Neon Blue (suspense) and This Shoal of Space (SF) by John Argo were the first two e-books ever published online for download, in the history of the world, 1996-7 in innovative weekly serial chapters. More info at the museum pages. If you enjoy this free read, which is offered in the spirit of the Golden Age of the World Wide Web, please consider buying a print or e-book edition as a way of thanking the author. A fine E-book is typically priced at the cost of a latte, yet offers many more hours of enjoyment than a cup of coffee. Thank you (John Argo).
Blue met with Tomasi in his Manhattan office Wednesday morning. He poured black home-brewed coffee from his steel thermos. "Must feel like home again."
"Thanks. Yes. I wish it had been for other reasons."
He put his feet up. "I'm sorry, Humboldt. I didn't know the guy but I think he was a good cop and I'm sorry we lost him."
"Do we have any idea where Silverstone is?"
Tomasi held his pencil up with his index fingers like goal posts. "No. The FBI ran a check of all slashers named Silverstone, and while there was one in Colorado ten years ago who used a knife on his mother in law, and another one in Philadelphia two years ago who used a trowel on his construction foreman, there haven't been any Silverstones using straight razors, which is what this weapon seems to have been." He dropped the pencil. "However. Several things. One, the weapon was not left at the scene of the crime, which probably means the guy carries it and may use it again and probably used it before. Second, the FBI computer comes up with a match in Los Angeles about a month ago. What makes the Los Angeles snuff so interesting is that it's the same exact MO, and it's so recent." He pulled out a FAX showing a line diagram of a human body. A dotted line had been drawn along the left side of the neck. "I think the same guy did it. Look at our original drawing that came out of the Coroner's office. Eddie was slashed to the left side of the neck, so was the kid in LA. Both cuts were a single slash from a powerful hand, presumably a man's, and the penetration was enough to induce massive bleeding, an instant drop of blood pressure to the brain, shock, death within seconds. They both literally died before they hit the ground."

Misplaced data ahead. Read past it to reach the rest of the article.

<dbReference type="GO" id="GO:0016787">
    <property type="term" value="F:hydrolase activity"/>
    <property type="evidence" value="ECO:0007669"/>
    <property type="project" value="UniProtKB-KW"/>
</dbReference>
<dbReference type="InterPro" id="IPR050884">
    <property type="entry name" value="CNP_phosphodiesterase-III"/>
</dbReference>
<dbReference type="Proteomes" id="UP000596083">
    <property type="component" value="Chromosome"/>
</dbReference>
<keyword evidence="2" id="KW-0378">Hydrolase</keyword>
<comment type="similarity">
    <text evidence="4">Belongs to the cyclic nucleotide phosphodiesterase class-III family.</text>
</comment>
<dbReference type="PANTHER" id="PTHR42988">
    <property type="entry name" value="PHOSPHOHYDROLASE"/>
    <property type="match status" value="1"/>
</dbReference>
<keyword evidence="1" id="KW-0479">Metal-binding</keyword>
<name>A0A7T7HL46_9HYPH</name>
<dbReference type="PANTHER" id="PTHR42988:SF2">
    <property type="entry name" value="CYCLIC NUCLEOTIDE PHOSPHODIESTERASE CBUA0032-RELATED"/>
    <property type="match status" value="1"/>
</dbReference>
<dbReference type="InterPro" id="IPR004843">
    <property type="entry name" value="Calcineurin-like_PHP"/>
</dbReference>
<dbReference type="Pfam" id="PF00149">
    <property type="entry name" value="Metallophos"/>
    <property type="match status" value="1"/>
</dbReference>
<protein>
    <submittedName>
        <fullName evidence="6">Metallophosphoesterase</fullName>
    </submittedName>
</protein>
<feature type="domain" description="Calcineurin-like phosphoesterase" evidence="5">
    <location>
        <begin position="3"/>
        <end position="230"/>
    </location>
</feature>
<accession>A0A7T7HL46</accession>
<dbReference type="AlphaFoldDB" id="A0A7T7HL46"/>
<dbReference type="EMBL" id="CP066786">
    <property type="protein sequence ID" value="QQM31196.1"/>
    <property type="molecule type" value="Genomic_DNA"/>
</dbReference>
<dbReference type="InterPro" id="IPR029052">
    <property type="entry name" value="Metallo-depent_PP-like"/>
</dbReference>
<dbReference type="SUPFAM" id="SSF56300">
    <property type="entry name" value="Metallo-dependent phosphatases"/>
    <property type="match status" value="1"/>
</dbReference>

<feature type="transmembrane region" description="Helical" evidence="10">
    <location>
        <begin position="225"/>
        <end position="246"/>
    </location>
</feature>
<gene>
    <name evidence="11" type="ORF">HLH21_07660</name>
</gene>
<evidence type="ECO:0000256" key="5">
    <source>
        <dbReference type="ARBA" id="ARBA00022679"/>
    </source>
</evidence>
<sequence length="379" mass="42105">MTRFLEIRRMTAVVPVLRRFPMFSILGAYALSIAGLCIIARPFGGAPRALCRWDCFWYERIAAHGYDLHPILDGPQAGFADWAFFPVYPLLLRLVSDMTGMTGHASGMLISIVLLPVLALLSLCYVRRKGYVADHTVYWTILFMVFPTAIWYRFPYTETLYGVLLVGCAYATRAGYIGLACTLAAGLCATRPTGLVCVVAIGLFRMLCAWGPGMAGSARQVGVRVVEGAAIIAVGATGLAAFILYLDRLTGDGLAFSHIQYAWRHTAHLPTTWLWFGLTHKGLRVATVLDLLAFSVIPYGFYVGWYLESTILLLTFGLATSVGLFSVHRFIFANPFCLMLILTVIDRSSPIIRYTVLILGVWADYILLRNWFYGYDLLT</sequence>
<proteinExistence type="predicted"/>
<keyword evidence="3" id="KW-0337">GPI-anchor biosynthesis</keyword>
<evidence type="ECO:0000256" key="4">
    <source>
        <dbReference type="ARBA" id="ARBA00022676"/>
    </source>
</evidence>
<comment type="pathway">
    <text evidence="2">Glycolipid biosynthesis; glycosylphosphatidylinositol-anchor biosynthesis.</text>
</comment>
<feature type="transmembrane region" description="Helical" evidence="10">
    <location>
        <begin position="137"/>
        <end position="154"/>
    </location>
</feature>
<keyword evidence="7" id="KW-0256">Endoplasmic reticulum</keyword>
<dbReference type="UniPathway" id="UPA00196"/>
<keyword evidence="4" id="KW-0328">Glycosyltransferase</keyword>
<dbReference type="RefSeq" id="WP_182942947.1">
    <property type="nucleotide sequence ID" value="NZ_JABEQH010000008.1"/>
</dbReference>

"The angles are wrong," Blue said. "The Los Angeles guy's slash was more toward the front, and the angle to the horizontal
"Exactly," Tomasi said. "You're very sharp, Humboldt. The guy in Los Angeles was a tall man. A basketball player who had gotten himself involved in the drug trade. He was about six inches taller than Eddie. The point is, it gives us the height on our man. I'd say six feet even. Not only that, but the way he slashed both men, he was very close, so he must be respectable, trustworthy looking. He's physically strong, and he packs a razor. A guy wouldn't pack a razor unless he knew how to use it. I mean, a gun would be easier."
"Noisier," she said.
"So get a silencer. Now another thing. The secretary says the guy may have a slight accent. So if nothing turns up in the U.S. we try maybe Canada; Quebec maybe. Or Europe. This guy didn't look Latin. Another thing. Here's a composite sketch."
Blue regarded a chilling face. Total stranger. She turned away. "I'm still waiting for our lady to come out of her coma."
"You've been doing a bang-up job out there. I've got Vito working undercover as a baggage handler at JFK. He says it's a good physical workout and the ladies are nice to look at."
"That sounds like Vito," Blue said smiling.
"There is one other thing." Tomasi leaned forward. "On the personal side, Humboldt. Maggie has called here several times."
"Again?" Blue's stomach sank, and her smile drooped.
Tomasi's eyes dipped in a knowing, ominous nod. "She came in here a week ago confidentially and told me you and she were having an affair and you left her and she didn't know how she could go on without you."
Blue sighed deeply. "It was a mistake, Mr. Tomasi."
He shrugged. "I stay out of personal things, unless other factors affect an agent's work. With you, there isn't anything like that. We get a lot of nuts in here, and she seems pretty nutty. I just thought you ought to know. An embarrassment could really affect your career with law enforcement, especially with the Federal Government. You understand of course."
Blue stopped at her apartment, knees still shaking from the funeral and the conversation with Tomasi. The old red brick high-rise depressed her. Dust on everything upset her, so she did a quick cleaning. It was good to be among her stuffed animals, her books, her favorite chair by the TV. After cleaning, she showered and dressed. She packed her suitcase anew, throwing in more of her nice clothes.
Then she read her piled up mail. Bills; junk mail; and notes from Maggie. Cards, letters, drawings in manila envelopes
sadly, she added them to the O-file. What use, the past? Why did the woman persist, when it was all so long gone and over with?
On impulse, filled with kindness, with a desire to set things straight, to make a nasty break somehow cleaner, she dialed Maggie's number. She remembered it by heart. As the phone rang in the familiar Lower West Side studio, images like old newsreel pictures flipped through Blue's mind. The smell of Maggie's placepaints, acrylics, thinner, always with that overtone of black coffee re-percolated to a tarry state. Maggie, tender. Maggie, jealous. Maggie mothering her through her divorce pains. "Hello?" the familiar voice said, distracted, not happy, busy probably, bitchy. Blue hung up.
Copyright © 1996 by John Argo, Clocktower Books. All Rights Reserved.